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Tim Winton was born in Perth in 1960. His work includes novels, collections of stories, non-fiction and books for children. He has won the miles Franklin Award three times, and been twice shortlisted for the Booker Prize, for The Riders (1995) and Dirt Music (2002).
The anticipation of waiting seven years to slip again into the trance of Winton's wonderland assures a loyal readership for Dirt Music, which is more like The Riders than his earlier work. Georgie Jutland is only pretending to live life in a fishing village when the mysterious Luther Fox falls fatalistically into her path. Luther's past is gut-wrenchingly tragic, while Georgie's is full of bad decisions, and Georgie's partner, town hero and fishing king Jim Buckridge, is grappling with his own demons. We see the three of them struggle with their grief and love against the harsh backdrop of the West Australian coast. Once again, landscape plays a big role in Winton's work and, as always, he brings it alive: taste the dust, feel your skin sting in the searing heat. Beyond mere description, the land and the ocean become living, breathing creatures - each detail observed, from the bark on the trees to the ants on the ground - that nurture or torment the people upon them. Winton's skill with language, his casual way of slipping in unusual words, and painting memorable images, while keeping it so simple, clean and meaningful, is again evident. But, despite the language, Dirt Music is not all enchantment - its trauma and pain linger. Winton's characters are real, flawed by the intricacies of human nature, and just as with the earth, that rawness is exposed. Tim Winton is something very special; a national literary treasure. Joanne Shiells is the assistant editor of AB&P. C. 2001 Thorpe-Bowker and contributors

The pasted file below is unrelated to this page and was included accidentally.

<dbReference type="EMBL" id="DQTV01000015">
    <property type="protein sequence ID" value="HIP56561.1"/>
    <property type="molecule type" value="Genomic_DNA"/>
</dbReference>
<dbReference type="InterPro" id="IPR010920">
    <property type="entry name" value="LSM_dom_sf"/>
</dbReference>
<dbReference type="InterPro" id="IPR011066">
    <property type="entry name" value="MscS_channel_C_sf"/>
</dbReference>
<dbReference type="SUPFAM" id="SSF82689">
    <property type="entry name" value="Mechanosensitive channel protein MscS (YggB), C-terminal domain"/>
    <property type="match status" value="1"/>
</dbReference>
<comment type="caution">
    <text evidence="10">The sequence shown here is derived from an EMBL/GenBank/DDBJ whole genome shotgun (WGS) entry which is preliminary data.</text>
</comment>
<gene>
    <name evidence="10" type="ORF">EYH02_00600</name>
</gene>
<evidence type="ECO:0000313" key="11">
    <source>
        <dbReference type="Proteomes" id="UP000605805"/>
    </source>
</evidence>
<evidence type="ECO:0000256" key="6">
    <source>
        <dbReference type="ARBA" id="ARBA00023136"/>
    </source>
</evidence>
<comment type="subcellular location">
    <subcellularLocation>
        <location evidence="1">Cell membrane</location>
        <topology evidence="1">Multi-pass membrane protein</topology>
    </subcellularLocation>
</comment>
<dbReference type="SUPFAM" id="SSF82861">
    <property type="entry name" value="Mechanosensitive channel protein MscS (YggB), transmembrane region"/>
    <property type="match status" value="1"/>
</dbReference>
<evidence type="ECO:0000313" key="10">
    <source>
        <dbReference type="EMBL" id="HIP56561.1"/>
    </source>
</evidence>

'Written in seemingly effortless prose that never puts a foot wrong' Sunday Times